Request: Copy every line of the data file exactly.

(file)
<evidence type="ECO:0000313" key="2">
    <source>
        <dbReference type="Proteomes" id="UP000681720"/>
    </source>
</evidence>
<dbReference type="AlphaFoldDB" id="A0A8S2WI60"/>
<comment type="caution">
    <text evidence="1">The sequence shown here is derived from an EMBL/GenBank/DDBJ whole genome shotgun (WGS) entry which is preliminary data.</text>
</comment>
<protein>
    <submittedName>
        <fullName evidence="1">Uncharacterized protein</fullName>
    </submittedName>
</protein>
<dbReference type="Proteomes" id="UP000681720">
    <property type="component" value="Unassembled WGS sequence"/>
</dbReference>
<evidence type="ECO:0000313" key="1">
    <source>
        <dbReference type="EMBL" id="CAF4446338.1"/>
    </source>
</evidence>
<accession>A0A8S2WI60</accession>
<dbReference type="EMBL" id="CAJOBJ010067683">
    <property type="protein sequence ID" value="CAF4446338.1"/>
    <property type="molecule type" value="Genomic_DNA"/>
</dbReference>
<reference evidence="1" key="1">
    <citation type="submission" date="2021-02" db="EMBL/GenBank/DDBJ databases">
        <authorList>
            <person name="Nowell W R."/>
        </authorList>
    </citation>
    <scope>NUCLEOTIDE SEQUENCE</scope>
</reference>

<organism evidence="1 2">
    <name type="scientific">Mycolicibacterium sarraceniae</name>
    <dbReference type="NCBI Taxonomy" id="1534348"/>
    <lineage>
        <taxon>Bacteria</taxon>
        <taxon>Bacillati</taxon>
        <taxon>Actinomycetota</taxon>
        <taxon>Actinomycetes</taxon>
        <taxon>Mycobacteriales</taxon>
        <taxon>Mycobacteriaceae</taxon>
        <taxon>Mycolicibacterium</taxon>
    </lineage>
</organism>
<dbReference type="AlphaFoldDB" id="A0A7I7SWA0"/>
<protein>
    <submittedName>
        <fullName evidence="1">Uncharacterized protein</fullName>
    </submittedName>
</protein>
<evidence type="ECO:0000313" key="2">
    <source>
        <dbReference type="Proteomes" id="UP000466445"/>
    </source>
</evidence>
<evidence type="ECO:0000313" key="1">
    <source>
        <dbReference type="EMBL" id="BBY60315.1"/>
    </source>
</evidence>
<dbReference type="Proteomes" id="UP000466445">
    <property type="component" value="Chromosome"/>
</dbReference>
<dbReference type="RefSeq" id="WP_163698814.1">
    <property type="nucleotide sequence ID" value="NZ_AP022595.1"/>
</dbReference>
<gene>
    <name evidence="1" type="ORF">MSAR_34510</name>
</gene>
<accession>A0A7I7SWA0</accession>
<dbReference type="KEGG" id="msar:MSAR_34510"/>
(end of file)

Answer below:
<evidence type="ECO:0000313" key="2">
    <source>
        <dbReference type="Proteomes" id="UP000681720"/>
    </source>
</evidence>
<dbReference type="AlphaFoldDB" id="A0A8S2WI60"/>
<comment type="caution">
    <text evidence="1">The sequence shown here is derived from an EMBL/GenBank/DDBJ whole genome shotgun (WGS) entry which is preliminary data.</text>
</comment>
<protein>
    <submittedName>
        <fullName evidence="1">Uncharacterized protein</fullName>
    </submittedName>
</protein>
<dbReference type="Proteomes" id="UP000681720">
    <property type="component" value="Unassembled WGS sequence"/>
</dbReference>
<evidence type="ECO:0000313" key="1">
    <source>
        <dbReference type="EMBL" id="CAF4446338.1"/>
    </source>
</evidence>
<accession>A0A8S2WI60</accession>
<dbReference type="EMBL" id="CAJOBJ010067683">
    <property type="protein sequence ID" value="CAF4446338.1"/>
    <property type="molecule type" value="Genomic_DNA"/>
</dbReference>
<reference evidence="1" key="1">
    <citation type="submission" date="2021-02" db="EMBL/GenBank/DDBJ databases">
        <authorList>
            <person name="Nowell W R."/>
        </authorList>
    </citation>
    <scope>NUCLEOTIDE SEQUENCE</scope>
</reference>

<organism evidence="1 2">
    <name type="scientific">Mycolicibacterium sarraceniae</name>
    <dbReference type="NCBI Taxonomy" id="1534348"/>
    <lineage>
        <taxon>Bacteria</taxon>
        <taxon>Bacillati</taxon>
        <taxon>Actinomycetota</taxon>
        <taxon>Actinomycetes</taxon>
        <taxon>Mycobacteriales</taxon>
        <taxon>Mycobacteriaceae</taxon>
        <taxon>Mycolicibacterium</taxon>
    </lineage>
</organism>
<dbReference type="AlphaFoldDB" id="A0A7I7SWA0"/>
<protein>
    <submittedName>
        <fullName evidence="1">Uncharacterized protein</fullName>
    </submittedName>
</protein>
<evidence type="ECO:0000313" key="2">
    <source>
        <dbReference type="Proteomes" id="UP000466445"/>
    </source>
</evidence>
<evidence type="ECO:0000313" key="1">
    <source>
        <dbReference type="EMBL" id="BBY60315.1"/>
    </source>
</evidence>
<dbReference type="Proteomes" id="UP000466445">
    <property type="component" value="Chromosome"/>
</dbReference>
<dbReference type="RefSeq" id="WP_163698814.1">
    <property type="nucleotide sequence ID" value="NZ_AP022595.1"/>
</dbReference>
<gene>
    <name evidence="1" type="ORF">MSAR_34510</name>
</gene>
<accession>A0A7I7SWA0</accession>
<dbReference type="KEGG" id="msar:MSAR_34510"/>